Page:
Conditional Deletion of Foxg1 Alleviates Demyelination and Facilitates Remyelination via the Wnt Signaling Pathway in Cuprizone-Induced Demyelinated Mice

Fuxing Dong 1,2• Dajin Liu 1• Feiyu Jiang 1• Yaping Liu 1• Xiuxiang Wu 1•Xuebin Qu 1• Jing Liu 1
• Yan Chen 1• Hongbin Fan 3• Ruiqin Yao 1

1 Department of Cell Biology and Neurobiology, Xuzhou Key Laboratory of Neurobiology, Jiangsu Key Laboratory of New Drug Research and Clinical Pharmacy, Xuzhou Medical
University, Xuzhou 221004, China
2 Public Experimental Research Center, Xuzhou Medical University, Xuzhou 221004, China
3 Department of Neurology, Affiliated Hospital of Xuzhou Medical University, Xuzhou 221006, China


The massive loss of oligodendrocytes caused by various pathological factors is a basic feature of many demyelinating diseases of the central nervous system (CNS). Based on a variety of studies, it is now well established that impairment of oligodendrocyte precursor cells (OPCs) to differentiate and remyelinate axons is a vital event in the failed treatment of demyelinating diseases. Recent evidence suggests that Foxg1 is essential for the proliferation of certain precursors and inhibits premature neurogenesis during brain development. To date, very little attention has been paid to the role of Foxg1 in the proliferation and differentiation of OPCs in demyelinating diseases of the CNS. Here, for the first time, we examined the effects of Foxg1 on demyelination and remyelination in the brain using a cuprizone (CPZ)-induced mouse model. In this work, 7-week-old Foxg1 conditional knockout and wild-type (WT) mice were fed a diet containing 0.2% CPZ w/w for 5 weeks, after which CPZ was withdrawn to enable remyelination. Our results demonstrated that, compared with WT mice, Foxg1-knockout mice exhibited not only alleviated demyelination but also accelerated remyelination of the demyelinated corpus callosum. Furthermore, we found that Foxg1 knockout decreased the proliferation of OPCs and accelerated their differentiation into mature oligodendrocytes both in vivo and in vitro. Wnt signaling plays a critical role in development and in a variety of diseases. GSK-3β, a key regulatory kinase in the Wnt pathway, regulates the ability of β-catenin to enter nuclei, where it activates the expression of Wnt target genes. We then used SB216763, a selective inhibitor of GSK-3β activity, to further demonstrate the regulatory mechanism by which Foxg1 affects OPCs in vitro. The results showed that SB216763 clearly inhibited the expression of GSK-3β, which abolished the effect of the proliferation and differentiation of OPCs caused by the knockdown of Foxg1. These results suggest that Foxg1 is involved in the proliferation and differentiation of OPCs through the Wnt signaling pathway. The present experimental results are some of the first to suggest that Foxg1 is a new therapeutic target for the treatment of demyelinating diseases of the CNS.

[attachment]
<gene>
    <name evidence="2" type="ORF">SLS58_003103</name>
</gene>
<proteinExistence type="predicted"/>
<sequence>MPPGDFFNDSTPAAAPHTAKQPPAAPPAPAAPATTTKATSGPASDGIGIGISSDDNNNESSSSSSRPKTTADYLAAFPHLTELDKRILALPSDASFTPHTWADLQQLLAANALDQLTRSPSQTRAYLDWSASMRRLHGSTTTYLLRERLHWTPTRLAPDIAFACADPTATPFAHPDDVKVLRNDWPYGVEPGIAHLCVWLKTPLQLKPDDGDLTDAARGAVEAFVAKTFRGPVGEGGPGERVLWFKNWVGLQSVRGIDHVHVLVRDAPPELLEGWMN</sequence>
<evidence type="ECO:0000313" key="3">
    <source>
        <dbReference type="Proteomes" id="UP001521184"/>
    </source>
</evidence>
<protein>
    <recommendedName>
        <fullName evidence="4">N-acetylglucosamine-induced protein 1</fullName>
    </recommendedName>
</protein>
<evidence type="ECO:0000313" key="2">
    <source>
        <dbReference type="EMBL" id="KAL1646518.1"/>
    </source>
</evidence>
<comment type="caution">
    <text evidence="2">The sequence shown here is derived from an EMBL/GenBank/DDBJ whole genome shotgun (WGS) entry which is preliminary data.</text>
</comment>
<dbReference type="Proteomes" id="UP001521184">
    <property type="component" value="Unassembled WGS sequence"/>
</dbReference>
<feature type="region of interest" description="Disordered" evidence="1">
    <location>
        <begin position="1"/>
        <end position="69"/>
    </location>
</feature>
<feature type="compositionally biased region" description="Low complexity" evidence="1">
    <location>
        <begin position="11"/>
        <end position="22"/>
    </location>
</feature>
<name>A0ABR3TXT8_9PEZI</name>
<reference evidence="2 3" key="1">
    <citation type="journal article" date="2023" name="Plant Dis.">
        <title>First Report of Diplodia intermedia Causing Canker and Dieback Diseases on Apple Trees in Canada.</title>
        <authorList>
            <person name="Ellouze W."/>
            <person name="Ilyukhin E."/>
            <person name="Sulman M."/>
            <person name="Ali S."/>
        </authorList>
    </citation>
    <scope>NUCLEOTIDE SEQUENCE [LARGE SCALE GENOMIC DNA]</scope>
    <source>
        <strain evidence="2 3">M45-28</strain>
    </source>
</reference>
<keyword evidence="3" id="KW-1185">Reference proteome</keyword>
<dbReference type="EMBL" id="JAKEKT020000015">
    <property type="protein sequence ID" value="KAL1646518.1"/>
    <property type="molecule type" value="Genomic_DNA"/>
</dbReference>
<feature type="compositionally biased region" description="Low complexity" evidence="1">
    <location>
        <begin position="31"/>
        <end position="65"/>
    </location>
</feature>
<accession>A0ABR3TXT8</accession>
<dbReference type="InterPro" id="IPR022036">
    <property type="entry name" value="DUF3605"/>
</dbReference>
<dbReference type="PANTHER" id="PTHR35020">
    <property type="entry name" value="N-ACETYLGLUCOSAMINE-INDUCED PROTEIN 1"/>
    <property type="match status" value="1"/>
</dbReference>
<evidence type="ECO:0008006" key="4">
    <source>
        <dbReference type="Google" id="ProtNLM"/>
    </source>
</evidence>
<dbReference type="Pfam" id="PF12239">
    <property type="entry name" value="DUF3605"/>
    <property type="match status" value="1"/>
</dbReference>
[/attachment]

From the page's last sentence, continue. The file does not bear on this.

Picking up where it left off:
Foxg1;  Oligodendrocyte precursor cells ; Demyelination;  Remyelination;  Wnt


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